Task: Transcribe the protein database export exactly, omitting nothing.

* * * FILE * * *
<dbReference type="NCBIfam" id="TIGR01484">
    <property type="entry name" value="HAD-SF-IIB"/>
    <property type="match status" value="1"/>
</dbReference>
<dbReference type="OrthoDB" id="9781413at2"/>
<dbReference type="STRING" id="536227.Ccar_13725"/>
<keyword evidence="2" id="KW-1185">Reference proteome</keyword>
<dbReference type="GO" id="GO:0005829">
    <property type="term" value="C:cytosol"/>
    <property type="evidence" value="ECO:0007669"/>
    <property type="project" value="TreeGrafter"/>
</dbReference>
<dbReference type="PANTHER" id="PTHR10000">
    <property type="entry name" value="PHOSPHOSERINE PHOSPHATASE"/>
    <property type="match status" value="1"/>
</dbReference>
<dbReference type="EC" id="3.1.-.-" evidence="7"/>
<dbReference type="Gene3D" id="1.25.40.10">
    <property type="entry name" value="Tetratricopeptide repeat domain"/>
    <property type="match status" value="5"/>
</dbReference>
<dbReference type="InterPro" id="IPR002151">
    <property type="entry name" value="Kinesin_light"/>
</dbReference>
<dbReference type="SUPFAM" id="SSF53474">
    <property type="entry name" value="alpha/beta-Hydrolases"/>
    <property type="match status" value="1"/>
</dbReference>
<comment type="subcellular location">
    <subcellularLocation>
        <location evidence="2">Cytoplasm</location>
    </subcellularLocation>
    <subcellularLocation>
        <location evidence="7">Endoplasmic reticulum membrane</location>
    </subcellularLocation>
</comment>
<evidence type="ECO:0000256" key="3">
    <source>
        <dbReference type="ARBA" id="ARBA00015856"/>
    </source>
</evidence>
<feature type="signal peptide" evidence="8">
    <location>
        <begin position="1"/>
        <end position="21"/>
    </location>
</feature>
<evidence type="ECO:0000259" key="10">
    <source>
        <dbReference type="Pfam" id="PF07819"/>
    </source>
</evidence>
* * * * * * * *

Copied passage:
<dbReference type="NCBIfam" id="TIGR01484">
    <property type="entry name" value="HAD-SF-IIB"/>
    <property type="match status" value="1"/>
</dbReference>
<dbReference type="OrthoDB" id="9781413at2"/>
<dbReference type="STRING" id="536227.Ccar_13725"/>
<keyword evidence="2" id="KW-1185">Reference proteome</keyword>
<dbReference type="GO" id="GO:0005829">
    <property type="term" value="C:cytosol"/>
    <property type="evidence" value="ECO:0007669"/>
    <property type="project" value="TreeGrafter"/>
</dbReference>
<dbReference type="PANTHER" id="PTHR10000">
    <property type="entry name" value="PHOSPHOSERINE PHOSPHATASE"/>
    <property type="match status" value="1"/>
</dbReference>
<dbReference type="EC" id="3.1.-.-" evidence="7"/>
<dbReference type="Gene3D" id="1.25.40.10">
    <property type="entry name" value="Tetratricopeptide repeat domain"/>
    <property type="match status" value="5"/>
</dbReference>
<dbReference type="InterPro" id="IPR002151">
    <property type="entry name" value="Kinesin_light"/>
</dbReference>
<dbReference type="SUPFAM" id="SSF53474">
    <property type="entry name" value="alpha/beta-Hydrolases"/>
    <property type="match status" value="1"/>
</dbReference>
<comment type="subcellular location">
    <subcellularLocation>
        <location evidence="2">Cytoplasm</location>
    </subcellularLocation>
    <subcellularLocation>
        <location evidence="7">Endoplasmic reticulum membrane</location>
    </subcellularLocation>
</comment>
<evidence type="ECO:0000256" key="3">
    <source>
        <dbReference type="ARBA" id="ARBA00015856"/>
    </source>
</evidence>
<feature type="signal peptide" evidence="8">
    <location>
        <begin position="1"/>
        <end position="21"/>
    </location>
</feature>
<evidence type="ECO:0000259" key="10">
    <source>
        <dbReference type="Pfam" id="PF07819"/>
    </source>
</evidence>